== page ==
Not too soon for end-of-year financial moves
We’ve still got a couple of months until 2019 draws to a close, but it’s not too early to make some end-of-the-year financial moves. In fact, it may be a good idea to take some of these steps sooner rather than later. Here are a few suggestions: Boost your 401(k) contributions. Like many people, you might not usually contribute the maximum amount to your 401(k), which, in 2019 is $19,000 or $25,000 if you’re 50 or older. Ask your employer if you can increase your 401(k) contributions in 2019, and if you receive a bonus before the year ends, you may be able to use that toward your 401(k), too. Add to your IRA. You have until April 15, 2020, to contribute to your IRA for the 2019 tax year, but the more you can put in now and over the next few months, the less you’ll have to come up with in a hurry at the filing deadline. For 2019, you can put up to $6,000 in your IRA, or $7,000 if you’re 50 or older. Review your portfolio. It’s always a good idea to review your investment portfolio at least once a year, and now is as good a time as any. But don’t make any judgments based solely on your results over the past 10 months. Instead, look carefully at how your portfolio is constructed. Is it still properly diversified, or has it become over weighted in some areas? Does it still fit your risk tolerance, or do you find yourself worrying excessively about short-term price swings? These are the types of factors that might lead you to make some changes, possibly with the help of a financial professional. Don’t forget about your RMDs. Once you turn 70-1/2, you generally need to start taking withdrawals – the technical term is “required minimum distributions or RMDs” – from your traditional IRA and your 401(k) or similar plan. After the first year in which you take these RMDs, you must take them by the end of each year thereafter. If you don’t withdraw at least the minimum amount (calculated based on your age, account balance and other factors) you face a penalty of 50% of what you should have taken out – a potential loss of thousands of dollars. So, take your RMDs before Dec. 31. The financial services provider that administers your IRA or 401(k) can help you determine the amount you must withdraw. Think about next year’s opportunities. It happens to almost all of us: A year has passed, and we haven’t taken the actions we had planned. So, start thinking now about what you want to do in 2020 from a financial standpoint. Can you afford to ratchet up your investments in your retirement plans? If you have children or grandchildren, have you started saving for college? Have you considered ways to protect your financial independence if you ever need some type of long-term care, such as an extended nursing home stay? If these or other items are on your financial to-do list, start planning now to get them done next year. Time goes quickly – so don’t get left behind without having taken the steps to keep moving toward your financial goals. This article was written by Edward Jones for use by your local Edward Jones Financial Advisor.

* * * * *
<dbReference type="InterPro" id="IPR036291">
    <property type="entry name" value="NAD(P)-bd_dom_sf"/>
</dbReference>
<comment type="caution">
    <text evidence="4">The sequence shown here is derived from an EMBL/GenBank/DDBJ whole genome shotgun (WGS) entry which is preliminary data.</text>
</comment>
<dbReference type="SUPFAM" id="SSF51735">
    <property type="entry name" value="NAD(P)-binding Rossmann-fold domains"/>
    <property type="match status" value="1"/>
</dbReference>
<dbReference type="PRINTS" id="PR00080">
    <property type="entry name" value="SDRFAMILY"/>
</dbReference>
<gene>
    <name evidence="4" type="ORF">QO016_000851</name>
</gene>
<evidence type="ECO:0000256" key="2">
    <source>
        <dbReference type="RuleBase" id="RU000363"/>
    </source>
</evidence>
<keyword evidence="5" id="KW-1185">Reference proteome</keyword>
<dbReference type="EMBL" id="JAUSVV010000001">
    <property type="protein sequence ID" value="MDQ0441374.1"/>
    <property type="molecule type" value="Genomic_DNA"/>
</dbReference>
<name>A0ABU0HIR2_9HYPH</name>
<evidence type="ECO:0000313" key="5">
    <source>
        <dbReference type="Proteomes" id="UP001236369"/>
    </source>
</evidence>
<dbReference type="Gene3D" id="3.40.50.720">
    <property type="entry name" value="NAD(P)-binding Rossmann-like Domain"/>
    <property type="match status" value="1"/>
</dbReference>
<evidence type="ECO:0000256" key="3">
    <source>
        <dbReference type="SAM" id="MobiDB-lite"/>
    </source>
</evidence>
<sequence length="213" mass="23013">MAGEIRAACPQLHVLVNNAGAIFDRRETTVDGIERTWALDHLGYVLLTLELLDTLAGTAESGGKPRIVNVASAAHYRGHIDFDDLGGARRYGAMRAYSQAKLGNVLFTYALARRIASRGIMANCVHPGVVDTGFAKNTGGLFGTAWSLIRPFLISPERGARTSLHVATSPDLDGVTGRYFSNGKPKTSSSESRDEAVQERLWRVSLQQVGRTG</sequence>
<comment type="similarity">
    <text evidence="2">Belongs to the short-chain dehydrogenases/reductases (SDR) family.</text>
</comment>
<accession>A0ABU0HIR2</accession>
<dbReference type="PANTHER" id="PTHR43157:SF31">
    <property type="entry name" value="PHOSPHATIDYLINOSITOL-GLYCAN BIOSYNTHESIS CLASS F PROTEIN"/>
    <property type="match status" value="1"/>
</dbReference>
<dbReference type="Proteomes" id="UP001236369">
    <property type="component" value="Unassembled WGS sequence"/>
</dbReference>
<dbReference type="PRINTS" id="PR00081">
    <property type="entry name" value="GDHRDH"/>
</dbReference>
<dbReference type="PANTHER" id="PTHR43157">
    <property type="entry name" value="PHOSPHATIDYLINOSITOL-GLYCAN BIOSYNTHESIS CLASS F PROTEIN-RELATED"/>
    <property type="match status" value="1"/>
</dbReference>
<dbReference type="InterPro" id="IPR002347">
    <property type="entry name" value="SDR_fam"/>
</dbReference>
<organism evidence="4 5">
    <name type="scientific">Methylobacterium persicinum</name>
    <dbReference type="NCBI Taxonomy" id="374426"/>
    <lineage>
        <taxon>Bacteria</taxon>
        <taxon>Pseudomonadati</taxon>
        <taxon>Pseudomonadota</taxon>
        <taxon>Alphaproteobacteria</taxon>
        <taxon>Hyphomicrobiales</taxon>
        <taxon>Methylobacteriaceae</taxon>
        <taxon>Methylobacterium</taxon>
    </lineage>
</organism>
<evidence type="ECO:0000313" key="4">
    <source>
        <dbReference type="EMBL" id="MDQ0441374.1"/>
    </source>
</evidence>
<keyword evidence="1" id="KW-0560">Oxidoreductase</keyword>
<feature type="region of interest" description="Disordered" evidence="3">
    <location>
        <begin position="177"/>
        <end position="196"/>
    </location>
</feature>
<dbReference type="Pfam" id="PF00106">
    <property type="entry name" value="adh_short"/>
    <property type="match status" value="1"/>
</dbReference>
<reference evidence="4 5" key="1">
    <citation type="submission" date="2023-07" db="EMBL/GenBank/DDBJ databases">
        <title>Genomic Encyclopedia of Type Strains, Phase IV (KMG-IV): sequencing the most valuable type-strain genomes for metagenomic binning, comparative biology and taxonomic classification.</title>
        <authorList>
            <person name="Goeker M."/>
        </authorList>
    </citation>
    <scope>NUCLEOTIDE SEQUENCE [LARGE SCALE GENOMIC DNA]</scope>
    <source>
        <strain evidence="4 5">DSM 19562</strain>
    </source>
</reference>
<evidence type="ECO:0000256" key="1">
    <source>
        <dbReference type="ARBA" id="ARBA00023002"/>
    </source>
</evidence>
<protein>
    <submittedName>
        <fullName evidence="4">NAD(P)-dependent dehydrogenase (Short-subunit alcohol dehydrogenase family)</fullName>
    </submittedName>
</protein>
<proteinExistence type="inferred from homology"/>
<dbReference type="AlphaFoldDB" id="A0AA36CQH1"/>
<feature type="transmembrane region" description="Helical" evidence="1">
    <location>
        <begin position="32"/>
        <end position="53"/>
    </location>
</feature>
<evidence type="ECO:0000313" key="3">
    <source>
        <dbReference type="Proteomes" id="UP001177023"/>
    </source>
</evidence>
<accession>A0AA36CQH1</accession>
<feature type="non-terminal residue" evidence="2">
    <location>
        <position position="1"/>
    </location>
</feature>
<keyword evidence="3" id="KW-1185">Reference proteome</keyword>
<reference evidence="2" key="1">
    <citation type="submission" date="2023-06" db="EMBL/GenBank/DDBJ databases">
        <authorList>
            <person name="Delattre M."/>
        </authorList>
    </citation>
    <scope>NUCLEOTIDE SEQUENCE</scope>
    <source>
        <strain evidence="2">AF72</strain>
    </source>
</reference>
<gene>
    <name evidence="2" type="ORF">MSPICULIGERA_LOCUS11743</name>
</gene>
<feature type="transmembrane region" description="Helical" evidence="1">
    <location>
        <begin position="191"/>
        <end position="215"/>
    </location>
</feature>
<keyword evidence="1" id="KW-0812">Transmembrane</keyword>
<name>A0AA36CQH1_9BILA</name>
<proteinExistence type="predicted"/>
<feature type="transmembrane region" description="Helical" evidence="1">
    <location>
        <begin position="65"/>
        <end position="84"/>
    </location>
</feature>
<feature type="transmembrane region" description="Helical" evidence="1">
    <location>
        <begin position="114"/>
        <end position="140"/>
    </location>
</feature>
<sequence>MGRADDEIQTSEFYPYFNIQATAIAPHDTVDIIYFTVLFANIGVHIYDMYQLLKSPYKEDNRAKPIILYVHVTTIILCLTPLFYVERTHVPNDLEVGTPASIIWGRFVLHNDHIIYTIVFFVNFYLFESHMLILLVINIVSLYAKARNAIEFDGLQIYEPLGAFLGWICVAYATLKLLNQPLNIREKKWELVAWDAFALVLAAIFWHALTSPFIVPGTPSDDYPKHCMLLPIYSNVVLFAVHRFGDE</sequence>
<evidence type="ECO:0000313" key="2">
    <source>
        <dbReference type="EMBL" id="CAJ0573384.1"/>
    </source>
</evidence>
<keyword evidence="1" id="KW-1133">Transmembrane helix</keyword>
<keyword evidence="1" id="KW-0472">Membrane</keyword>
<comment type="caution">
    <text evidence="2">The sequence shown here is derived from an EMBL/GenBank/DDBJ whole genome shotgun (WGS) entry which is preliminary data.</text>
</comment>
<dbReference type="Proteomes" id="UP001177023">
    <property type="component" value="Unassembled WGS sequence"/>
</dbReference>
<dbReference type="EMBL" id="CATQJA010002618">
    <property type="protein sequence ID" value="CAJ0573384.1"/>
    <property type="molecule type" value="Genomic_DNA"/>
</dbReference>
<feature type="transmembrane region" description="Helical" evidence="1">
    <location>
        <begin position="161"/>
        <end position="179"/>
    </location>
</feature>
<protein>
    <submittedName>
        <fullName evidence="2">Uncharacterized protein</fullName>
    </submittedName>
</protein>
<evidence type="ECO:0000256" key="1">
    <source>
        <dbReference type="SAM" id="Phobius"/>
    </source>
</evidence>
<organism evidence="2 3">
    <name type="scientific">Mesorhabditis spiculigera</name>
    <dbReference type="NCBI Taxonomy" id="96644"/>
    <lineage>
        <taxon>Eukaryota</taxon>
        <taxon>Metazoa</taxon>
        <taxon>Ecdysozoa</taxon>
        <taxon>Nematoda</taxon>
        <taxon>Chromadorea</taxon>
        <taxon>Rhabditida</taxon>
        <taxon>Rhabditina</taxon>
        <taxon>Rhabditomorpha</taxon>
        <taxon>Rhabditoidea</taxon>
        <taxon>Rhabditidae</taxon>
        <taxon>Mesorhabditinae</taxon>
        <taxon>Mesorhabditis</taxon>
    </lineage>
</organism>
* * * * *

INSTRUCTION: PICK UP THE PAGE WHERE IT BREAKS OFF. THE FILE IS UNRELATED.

The governor’s budget mess
After taking our state to the brink of a shutdown for the first time in nearly a decade and refusing to work with the legislature, Governor Whitmer used her veto pen like a meat cleaver to viciously attack Southwest Michigan and communities throughout our state. The most striking of the one hundred and forty-seven vetoes is the nearly half a billion dollars in road repairs. As someone who ran on “fixing the damn roads”, this veto proved the governor is more interested in raising taxes than getting the job she was elected to do done. Governor Whitmer single handedly gutted school safety grants, local police funding, health care for children, autism services, money for clean water, and so much more simply because the legislature refused to give her a 45-cent gas tax increase. This is wrong, unacceptable, and the people who rely on these critical programs shouldn’t be used as pawns in her political games. In this process, the governor took advantage of an arcane power and used an administrative board to shift funds around departments. This wasn’t right when Governor Engler tried to do it and it isn’t right for Governor Whitmer to do it now. Our Constitution is clear. The people’s branch of the government, our legislature, holds the power of the purse. After shifting around nearly $650 million in funds, it’s clear that the governor’s vetoes weren’t an accident. Had these programs been a priority for Governor Whitmer, she would have used the administrative board’s power to ensure that funding was shifted instead of cut. It’s become more and more clear that these programs were meticulously targeted. This was an attack on vulnerable members of our Southwest Michigan community and rural communities across our state. The bottom line is this: the legislature properly funded the priorities of Michigan residents and the governor slashed them and is trying to use them as leverage for her gas tax. I simply will not allow her to bully Michigan residents. Not on my watch.
Highlighting the need for bipartisanship and civility